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With a UNESCO World Heritage ancient centre, lush rice paddies, and scenic beaches, Hoi An was a pleasant place to base ourselves for a few months. It was a quieter alternative to the more popular digital nomad hub Saigon, and we found it an affordable place to live.
We lived in Hoi An for two and a half months from February to April 2016. As always we track our expenses in our travel budgeting app Trail Wallet, which I used to calculate our monthly expenses in USD for two people:
|Monthly Expenses in Hoi An|
|Total Monthly Expenses||$1292 (£886) for 2 people|
The amounts above were calculated with the exchange rate at the time of purchase. The amounts given below are in Vietnamese Dong (VND) with an approximate rate in USD based on the current rate: 1 USD = 22,300 VND.
Here’s what $646 (£443) per person a month got us in Hoi An:
We paid $500 a month including all bills for a spacious, bright, two-bedroom apartment with washing machine, WiFi, and A/C in the bedrooms. It was in a quiet location in the rice fields a few kilometres from both the Ancient Town and An Bang beach. You can read more about it in my post on how to find a house to rent in Hoi An.
We arrived in Hoi An just before the big Tet festival so we didn’t have a lot of choice. You can find houses to rent for $300 a month or even less. We initially rented for one month—prices will be lower if you rent for longer.
We ate out often. Street food in Vietnam isn’t very vegetarian-friendly, so we mostly ate in vegetarian restaurants. Some of these are very inexpensive with meals from $1, but the places we preferred cost $2 or more per dish. In our favourite restaurant Minh Hien we usually spent 150,000 VND ($6.70) for three dishes, rice, two drinks, and tip.
Our eating out costs were increased by eating in international restaurants (Indian, Italian, Mexican) for a change from Vietnamese food. These were obviously more expensive and a meal for two could cost up to 400,000 VND ($18).
Simon usually had a beer with his meal. At Minh Hien, a glass of fresh beer was only 3000 VND ($0.15)! In other restaurants, a bottle of beer cost about $1. Wine (and other alcoholic drinks) are a lot more expensive, so we skipped it except on my birthday.
We usually have a separate Coffee budget for cafe trips, but we only went out for coffee once, so the costs were incorporated into Eating Out. Simon often had coffee with breakfast at Dingo Deli or with cake at Cargo Club.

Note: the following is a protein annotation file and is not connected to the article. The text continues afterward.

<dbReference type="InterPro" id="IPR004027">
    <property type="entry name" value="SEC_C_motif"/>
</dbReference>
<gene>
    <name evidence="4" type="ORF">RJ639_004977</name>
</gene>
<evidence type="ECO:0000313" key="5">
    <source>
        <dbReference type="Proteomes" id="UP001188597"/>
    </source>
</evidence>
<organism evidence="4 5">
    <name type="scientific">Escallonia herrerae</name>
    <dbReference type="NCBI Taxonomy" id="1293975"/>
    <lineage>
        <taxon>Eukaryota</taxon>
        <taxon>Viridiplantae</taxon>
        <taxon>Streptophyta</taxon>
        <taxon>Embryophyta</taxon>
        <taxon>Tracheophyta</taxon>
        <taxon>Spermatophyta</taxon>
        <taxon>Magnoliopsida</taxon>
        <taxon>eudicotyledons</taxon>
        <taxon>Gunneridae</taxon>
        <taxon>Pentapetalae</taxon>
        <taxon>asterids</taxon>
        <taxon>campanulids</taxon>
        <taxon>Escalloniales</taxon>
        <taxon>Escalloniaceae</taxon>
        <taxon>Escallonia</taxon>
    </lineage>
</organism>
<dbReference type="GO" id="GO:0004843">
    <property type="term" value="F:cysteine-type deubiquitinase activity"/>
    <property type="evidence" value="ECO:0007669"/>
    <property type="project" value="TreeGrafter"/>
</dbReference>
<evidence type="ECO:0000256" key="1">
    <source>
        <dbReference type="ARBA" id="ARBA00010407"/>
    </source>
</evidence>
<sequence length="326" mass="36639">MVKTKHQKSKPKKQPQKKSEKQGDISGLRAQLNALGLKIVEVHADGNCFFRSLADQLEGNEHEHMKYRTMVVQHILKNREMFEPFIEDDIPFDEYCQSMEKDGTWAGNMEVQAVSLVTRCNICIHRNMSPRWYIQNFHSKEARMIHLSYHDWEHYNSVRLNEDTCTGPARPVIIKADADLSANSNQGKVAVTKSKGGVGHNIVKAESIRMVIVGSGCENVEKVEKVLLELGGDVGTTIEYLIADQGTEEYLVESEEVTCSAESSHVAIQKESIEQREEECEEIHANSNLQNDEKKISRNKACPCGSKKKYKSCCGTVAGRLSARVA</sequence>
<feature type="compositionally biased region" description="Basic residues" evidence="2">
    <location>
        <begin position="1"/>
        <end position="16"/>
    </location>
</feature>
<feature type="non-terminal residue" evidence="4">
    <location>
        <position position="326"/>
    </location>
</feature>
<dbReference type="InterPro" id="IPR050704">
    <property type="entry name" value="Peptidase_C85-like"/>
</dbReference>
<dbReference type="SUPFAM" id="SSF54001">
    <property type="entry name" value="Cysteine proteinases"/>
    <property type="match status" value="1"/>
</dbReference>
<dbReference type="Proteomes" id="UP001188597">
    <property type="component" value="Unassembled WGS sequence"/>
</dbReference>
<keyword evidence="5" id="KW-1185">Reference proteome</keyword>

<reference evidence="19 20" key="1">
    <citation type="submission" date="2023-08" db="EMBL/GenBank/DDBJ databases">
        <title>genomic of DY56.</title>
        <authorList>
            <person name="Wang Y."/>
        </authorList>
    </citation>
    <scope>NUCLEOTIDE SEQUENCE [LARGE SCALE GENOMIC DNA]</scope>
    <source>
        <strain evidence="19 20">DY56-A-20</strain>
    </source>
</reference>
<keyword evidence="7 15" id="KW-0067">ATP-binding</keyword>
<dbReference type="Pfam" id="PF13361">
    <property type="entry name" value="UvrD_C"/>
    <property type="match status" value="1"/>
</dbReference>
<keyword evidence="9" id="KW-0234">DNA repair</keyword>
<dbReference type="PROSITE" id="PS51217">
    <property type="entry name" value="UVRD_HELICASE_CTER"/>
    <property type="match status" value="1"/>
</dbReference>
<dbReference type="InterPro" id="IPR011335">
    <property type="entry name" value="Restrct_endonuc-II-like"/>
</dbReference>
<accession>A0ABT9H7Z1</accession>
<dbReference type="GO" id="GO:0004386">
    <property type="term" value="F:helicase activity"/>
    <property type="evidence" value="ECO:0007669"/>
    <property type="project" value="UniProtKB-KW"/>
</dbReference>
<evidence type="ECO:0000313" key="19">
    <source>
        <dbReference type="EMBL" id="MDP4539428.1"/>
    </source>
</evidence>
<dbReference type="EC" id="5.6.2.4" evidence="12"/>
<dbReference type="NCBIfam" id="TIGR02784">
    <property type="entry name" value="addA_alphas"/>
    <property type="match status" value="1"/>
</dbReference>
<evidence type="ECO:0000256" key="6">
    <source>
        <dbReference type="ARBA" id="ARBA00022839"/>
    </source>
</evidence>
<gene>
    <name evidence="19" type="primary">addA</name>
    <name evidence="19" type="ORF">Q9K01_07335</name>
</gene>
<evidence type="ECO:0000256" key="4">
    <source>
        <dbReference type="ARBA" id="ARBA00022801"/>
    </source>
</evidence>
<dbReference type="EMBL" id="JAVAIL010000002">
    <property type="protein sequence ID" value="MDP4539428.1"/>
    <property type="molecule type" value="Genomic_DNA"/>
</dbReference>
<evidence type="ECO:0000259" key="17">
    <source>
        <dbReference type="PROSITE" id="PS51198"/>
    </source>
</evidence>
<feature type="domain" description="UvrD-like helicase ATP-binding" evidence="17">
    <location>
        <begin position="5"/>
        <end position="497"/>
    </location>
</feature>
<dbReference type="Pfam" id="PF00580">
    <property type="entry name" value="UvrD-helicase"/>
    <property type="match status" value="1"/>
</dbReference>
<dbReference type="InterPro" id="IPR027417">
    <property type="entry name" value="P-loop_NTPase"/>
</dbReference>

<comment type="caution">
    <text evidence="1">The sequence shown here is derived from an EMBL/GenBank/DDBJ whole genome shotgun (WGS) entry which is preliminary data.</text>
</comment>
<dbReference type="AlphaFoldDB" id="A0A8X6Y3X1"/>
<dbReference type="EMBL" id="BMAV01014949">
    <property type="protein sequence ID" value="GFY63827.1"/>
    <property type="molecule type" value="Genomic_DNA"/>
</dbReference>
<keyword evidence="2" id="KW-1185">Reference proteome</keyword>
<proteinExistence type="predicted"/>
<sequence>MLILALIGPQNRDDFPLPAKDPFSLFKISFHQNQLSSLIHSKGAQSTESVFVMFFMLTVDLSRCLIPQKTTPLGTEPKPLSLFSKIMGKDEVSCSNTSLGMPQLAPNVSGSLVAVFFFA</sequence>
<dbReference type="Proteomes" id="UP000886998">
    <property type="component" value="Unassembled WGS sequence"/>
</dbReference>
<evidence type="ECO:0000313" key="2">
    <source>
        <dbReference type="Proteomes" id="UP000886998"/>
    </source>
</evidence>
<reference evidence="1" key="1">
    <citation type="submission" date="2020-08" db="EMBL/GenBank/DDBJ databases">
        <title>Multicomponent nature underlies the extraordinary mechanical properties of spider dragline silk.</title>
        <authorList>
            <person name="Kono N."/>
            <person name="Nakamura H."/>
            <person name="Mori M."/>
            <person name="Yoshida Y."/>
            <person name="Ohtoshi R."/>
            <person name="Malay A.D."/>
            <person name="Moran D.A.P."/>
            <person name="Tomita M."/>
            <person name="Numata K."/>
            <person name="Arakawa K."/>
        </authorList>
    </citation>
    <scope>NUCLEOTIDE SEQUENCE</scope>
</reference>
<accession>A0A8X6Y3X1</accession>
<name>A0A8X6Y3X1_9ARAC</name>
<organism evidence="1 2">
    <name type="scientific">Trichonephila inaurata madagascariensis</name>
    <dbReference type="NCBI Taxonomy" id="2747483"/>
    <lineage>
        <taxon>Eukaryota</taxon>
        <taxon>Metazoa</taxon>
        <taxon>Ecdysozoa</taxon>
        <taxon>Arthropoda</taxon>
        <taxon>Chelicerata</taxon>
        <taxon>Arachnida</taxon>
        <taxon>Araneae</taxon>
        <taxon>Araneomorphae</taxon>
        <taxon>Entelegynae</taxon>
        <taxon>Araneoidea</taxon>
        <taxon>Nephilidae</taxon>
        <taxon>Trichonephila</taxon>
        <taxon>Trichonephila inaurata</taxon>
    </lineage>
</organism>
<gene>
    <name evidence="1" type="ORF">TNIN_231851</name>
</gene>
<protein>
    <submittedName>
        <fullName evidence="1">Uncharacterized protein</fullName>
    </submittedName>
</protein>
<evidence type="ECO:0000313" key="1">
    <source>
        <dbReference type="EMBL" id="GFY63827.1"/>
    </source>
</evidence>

For more restaurant costs, see our post about our favourite vegetarian restaurants in Hoi An.
We did most of our food shopping at the Tan An market including fruit, vegetables, tofu, fresh rice noodles, and basics like oil and peanuts. We may have been charged foreigner prices, but it was still cheaper than shopping at the more touristy central market, and we found prices reasonable.
Our food shopping costs increased by buying imported items like cheese and oats from Dingo Deli and AP Mart. Simon also bought quality coffee from Mia Coffee for 120,000 VND ($5.40) a bag. Our costs would have been much lower if we had stuck to the market.
We exchanged our reusable 19-litre jug at the local shop every two to three days for 10,000 VND ($0.45).
This includes motorbike rental, petrol, and parking. It cost 1 million VND ($45) a month to rent an automatic motorbike and 50,000 VND ($2.25) to fill our tank with petrol. As we lived outside town we drove everywhere.
Entertainment costs included (per person):
- Two yoga classes at Nomad Yoga for 130,000 VND ($5.80) each. I didn’t enjoy the style of yoga, so I didn’t continue with classes.
- Drinks at the beach for around 70,000 VND ($3) for us both. If we bought drinks we didn’t have to pay for sunbed rental.
- Cinema in Da Nang for 80,000 VND ($3.60).
- Cooking class at Minh Hien for $15.
- Water puppet show for 80,000 VND ($3.60).
- Day use of the pool at Sunrise Resort for 220,000 VND ($10).
Our miscellaneous costs included toiletries, medical supplies, and haircuts. We paid 150,000 VND ($6.70) once a fortnight to have our apartment cleaned. We also bought supplies for our apartment including towels, blanket, frying pan, and rice cooker.
We paid 100,000 VND ($4.50) a month for a Vinaphone 1.2 GB data plan for our phone.
Not Included Above
There are a few costs that I haven’t included above as they aren’t typical living expenses:
- Our three-month Vietnam visa cost $53 each—we applied online with VOA Vietnam.
- A doctor’s visit and tests at Family Medical Practice in Da Nang cost $130 (a consultation is $60). We also saw a consultant at the Hoan My Hospital for 320,000 VND ($14).
- I had a dress tailor made at Aobaba for $40.
- Simon had a suit and shirt tailor made at Aobaba for $140.
- Shipping the suit to the UK cost 1.6 million VND ($72). We paid more for airmail as we didn’t have time for seamail.
Hoi An is a very affordable digital nomad base. We found costs comparable to Chiang Mai in Thailand, although you get more accommodation space for your money in Hoi An (as houses are more common than apartments). If you found a cheaper rental, stuck to street food, and avoided imported food and international restaurants, you could get by on much less than we spent. As always, we were happy to spend a bit more for some home comforts.
You can also read my digital nomad’s guide to Hoi An with tips for living in the town.
Other Digital Nomad Budget Posts
You might be interested in our other digital nomad cost of living posts:
- Ubud, Bali
- Chiang Mai, Thailand
- Lake Atitlan, Guatemala
- Puerto Escondido, Oaxaca, Playa del Carmen, and San Pancho in Mexico
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If you need help staying on budget on your travels, check out our iOS app Trail Wallet, which we designed especially for travellers and still use ourselves every day. You can try it free in the App Store.